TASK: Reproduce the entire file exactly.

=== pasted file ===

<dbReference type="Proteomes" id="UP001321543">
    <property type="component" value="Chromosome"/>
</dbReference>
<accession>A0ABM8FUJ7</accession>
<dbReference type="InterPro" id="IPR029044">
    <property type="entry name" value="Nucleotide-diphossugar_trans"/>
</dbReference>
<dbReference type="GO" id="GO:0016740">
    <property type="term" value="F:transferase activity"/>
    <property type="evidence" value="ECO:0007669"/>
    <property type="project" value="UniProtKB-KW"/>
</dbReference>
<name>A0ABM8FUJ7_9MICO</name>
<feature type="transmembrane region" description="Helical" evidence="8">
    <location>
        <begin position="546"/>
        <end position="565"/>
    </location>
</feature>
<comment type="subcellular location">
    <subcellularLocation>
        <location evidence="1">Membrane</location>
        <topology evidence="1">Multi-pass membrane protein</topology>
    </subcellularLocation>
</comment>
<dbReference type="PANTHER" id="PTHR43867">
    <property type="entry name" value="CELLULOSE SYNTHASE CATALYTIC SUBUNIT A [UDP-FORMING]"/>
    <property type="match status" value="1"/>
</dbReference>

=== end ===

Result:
<dbReference type="Proteomes" id="UP001321543">
    <property type="component" value="Chromosome"/>
</dbReference>
<accession>A0ABM8FUJ7</accession>
<dbReference type="InterPro" id="IPR029044">
    <property type="entry name" value="Nucleotide-diphossugar_trans"/>
</dbReference>
<dbReference type="GO" id="GO:0016740">
    <property type="term" value="F:transferase activity"/>
    <property type="evidence" value="ECO:0007669"/>
    <property type="project" value="UniProtKB-KW"/>
</dbReference>
<name>A0ABM8FUJ7_9MICO</name>
<feature type="transmembrane region" description="Helical" evidence="8">
    <location>
        <begin position="546"/>
        <end position="565"/>
    </location>
</feature>
<comment type="subcellular location">
    <subcellularLocation>
        <location evidence="1">Membrane</location>
        <topology evidence="1">Multi-pass membrane protein</topology>
    </subcellularLocation>
</comment>
<dbReference type="PANTHER" id="PTHR43867">
    <property type="entry name" value="CELLULOSE SYNTHASE CATALYTIC SUBUNIT A [UDP-FORMING]"/>
    <property type="match status" value="1"/>
</dbReference>